Now let’s cover some of the basic ways you can optimize specific pages on your website. You’ll want to have these basics in place for virtually every page on your website (that includes all your property pages).

As you do this optimization, keep in mind the keywords you are targeting. You’ll want to use these keywords in the areas we discuss in the following sections.

But, make sure you aren’t aimlessly stuffing these keywords where they don’t make sense. For example, if you’re targeting “Vacation Rental Homes in Blue Ridge, GA” you wouldn’t want to describe a property page about a condo with the term “house”. Similarly, if the condo is in nearby Ellijay and not Blue Ridge, don’t use keywords that have “Blue Ridge” in them.

Also, try not to go so far out of your way in using these keywords where your page copy looks unnatural or hard to read. In the past, SEO practitioners tried to hit a certain percentage of keyword density for their pages, but according to Google’s Matt Cutts, there is no magic formula for keyword density. Google has become much smarter over the years and can understand the semantic relationships between terms. And, it also can penalize you for going overboard with keyword stuffing.

The important thing is to make sure your keywords are in the right spots and that your page copy is well-written, accurate and offers value to the reader. In the next few sections, we’ll show you where you need to put your keywords.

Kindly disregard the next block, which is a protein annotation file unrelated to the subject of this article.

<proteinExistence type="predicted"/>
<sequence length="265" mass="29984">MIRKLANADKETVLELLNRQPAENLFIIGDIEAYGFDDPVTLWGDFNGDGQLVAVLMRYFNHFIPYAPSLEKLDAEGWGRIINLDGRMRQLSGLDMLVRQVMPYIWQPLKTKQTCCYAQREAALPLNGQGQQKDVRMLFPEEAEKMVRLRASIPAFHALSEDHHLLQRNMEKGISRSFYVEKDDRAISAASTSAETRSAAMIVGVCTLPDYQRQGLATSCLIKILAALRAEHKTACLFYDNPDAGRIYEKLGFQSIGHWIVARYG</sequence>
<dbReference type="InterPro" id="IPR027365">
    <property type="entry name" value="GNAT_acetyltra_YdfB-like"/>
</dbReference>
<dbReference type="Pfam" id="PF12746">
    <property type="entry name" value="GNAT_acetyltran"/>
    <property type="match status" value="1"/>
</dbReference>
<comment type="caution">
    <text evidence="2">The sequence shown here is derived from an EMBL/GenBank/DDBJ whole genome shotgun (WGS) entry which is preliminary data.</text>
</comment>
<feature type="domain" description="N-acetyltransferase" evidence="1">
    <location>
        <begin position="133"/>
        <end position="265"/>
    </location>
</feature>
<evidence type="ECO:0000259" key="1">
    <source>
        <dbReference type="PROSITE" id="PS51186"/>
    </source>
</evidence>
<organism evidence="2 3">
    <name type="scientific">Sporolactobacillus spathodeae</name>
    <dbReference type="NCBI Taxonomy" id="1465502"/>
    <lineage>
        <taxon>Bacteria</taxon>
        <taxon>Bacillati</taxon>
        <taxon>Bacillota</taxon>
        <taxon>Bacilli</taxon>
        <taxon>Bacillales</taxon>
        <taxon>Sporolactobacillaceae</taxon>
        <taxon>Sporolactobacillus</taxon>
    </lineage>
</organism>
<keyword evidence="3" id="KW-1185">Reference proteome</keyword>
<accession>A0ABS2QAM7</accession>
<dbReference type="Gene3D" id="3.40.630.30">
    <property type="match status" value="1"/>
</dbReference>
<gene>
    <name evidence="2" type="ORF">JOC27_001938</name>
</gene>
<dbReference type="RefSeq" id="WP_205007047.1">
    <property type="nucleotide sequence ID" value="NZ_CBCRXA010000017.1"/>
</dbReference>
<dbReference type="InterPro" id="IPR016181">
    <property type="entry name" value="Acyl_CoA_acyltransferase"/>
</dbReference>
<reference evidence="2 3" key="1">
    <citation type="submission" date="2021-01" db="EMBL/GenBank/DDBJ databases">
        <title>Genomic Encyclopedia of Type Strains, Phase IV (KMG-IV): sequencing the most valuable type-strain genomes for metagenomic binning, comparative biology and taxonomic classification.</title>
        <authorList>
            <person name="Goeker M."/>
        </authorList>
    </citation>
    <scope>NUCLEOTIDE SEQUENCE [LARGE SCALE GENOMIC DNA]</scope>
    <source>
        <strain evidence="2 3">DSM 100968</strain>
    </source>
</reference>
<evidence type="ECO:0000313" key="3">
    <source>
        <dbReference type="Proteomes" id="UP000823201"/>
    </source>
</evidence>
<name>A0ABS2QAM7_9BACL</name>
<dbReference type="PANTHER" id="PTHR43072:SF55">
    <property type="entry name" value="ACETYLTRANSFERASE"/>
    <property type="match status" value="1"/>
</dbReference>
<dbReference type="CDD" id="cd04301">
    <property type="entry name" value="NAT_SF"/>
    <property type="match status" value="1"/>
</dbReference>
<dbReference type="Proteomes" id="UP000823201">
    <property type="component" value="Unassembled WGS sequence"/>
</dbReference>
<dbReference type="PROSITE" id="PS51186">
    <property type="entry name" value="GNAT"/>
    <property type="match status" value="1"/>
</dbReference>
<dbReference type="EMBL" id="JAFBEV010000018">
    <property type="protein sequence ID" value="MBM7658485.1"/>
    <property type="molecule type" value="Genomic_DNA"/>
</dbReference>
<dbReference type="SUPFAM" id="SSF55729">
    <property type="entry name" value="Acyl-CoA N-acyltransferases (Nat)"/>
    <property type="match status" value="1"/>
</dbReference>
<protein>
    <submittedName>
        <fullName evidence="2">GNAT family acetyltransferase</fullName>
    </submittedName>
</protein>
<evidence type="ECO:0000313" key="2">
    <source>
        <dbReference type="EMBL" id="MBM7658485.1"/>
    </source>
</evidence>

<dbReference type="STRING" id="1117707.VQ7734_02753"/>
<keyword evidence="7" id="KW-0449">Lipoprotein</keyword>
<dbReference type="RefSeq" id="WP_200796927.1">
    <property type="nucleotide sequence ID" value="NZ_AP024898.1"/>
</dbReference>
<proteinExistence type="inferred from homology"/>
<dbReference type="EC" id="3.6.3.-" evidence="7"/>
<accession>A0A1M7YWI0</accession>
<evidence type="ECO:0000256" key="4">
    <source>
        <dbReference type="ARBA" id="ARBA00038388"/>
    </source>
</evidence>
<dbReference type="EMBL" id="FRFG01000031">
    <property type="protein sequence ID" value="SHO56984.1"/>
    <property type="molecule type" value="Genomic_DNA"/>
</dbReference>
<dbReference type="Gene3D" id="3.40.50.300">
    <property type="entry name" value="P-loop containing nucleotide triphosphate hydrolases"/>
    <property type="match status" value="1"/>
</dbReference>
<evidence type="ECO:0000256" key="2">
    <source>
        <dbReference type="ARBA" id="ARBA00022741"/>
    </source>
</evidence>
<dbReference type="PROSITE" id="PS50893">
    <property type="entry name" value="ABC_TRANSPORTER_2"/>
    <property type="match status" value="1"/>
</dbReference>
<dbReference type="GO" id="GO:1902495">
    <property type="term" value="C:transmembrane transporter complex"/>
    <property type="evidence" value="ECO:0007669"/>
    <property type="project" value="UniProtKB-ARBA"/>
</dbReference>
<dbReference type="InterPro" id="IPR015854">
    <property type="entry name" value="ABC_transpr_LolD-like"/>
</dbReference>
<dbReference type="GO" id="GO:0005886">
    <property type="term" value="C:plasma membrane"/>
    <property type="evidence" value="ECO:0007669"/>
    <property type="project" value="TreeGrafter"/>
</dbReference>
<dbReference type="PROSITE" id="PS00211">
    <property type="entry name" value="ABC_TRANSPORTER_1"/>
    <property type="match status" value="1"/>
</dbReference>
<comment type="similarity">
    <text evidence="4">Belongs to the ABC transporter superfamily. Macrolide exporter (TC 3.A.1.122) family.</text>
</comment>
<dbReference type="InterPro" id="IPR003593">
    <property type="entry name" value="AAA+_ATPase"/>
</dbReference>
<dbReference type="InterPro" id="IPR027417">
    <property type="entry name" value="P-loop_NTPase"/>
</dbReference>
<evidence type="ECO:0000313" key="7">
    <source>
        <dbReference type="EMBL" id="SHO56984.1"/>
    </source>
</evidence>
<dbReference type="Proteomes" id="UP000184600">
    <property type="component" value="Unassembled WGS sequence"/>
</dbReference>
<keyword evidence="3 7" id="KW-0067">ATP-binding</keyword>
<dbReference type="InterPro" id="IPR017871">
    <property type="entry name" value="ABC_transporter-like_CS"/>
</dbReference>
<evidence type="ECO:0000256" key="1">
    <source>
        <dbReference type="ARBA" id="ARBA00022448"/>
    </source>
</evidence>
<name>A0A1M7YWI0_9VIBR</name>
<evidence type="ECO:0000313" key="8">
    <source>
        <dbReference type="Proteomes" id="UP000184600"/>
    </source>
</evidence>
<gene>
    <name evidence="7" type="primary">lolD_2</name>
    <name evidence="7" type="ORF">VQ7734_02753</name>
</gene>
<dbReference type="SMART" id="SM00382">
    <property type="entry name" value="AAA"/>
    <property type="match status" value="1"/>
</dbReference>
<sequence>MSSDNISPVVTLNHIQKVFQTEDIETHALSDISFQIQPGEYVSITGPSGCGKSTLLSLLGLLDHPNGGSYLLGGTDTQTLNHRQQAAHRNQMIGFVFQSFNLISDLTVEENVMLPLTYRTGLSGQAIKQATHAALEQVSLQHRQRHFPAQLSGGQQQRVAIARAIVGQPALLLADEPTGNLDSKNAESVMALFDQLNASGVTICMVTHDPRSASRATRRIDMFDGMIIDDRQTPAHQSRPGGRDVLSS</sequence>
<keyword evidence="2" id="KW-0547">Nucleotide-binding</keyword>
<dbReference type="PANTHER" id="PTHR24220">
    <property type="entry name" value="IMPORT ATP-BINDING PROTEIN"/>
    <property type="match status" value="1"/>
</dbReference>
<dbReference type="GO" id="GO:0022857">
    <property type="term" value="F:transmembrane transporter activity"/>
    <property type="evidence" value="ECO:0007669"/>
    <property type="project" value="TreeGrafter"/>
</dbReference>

Another thing to consider when optimizing the pages on your website is that each of your major pages should be targeting a specific keyword phrase. For example, your home page may target a more general term, whereas a page on pet friendly rentals might target a pet friendly term or a page on your management services might target property management terms. Don’t just have a goal for your entire website, have a goal for each page that ties in to your overall strategy.

Meta Titles and Descriptions

Every page on your website should have some meta information on it. Most importantly, it should at least have a meta title and a meta description.

Meta information is basically information about information. The meta information on your page lets search engines know what the page is about.

The meta title lets the search engine know the title of the page. And, the meta description gives the search engine a description of what searchers can find on that page.

While you won’t see the meta title and description on the page itself (it’s housed in the head section and is not visible to viewers), it is visible by search engines and is often used in search engine results.

In the example search result below, the meta title of the page is the headline of the result and the meta description is the description below the headline.

search result

Here are a few best practices for using meta titles and meta descriptions.

Meta Titles

For meta titles, keep your text to less than 70 characters (most search engines won’t show more than that). The meta title is an important place to put one or more of your keywords, but the title itself needs to accurately describe the page. Also keep in the mind that you never want to use the same meta title for two or more pages on your website (i.e. don’t have duplicate meta titles).

Here’s an example of what a meta title would like in HTML. You’ll need to place it between thetags on your website, which are typically included at the very top section of the page’s code.

Depending on your content management system, you may not need access to the page code to add a meta title. For example, in LiveRez each page has a separate field in the website editor for meta titles.

Meta Descriptions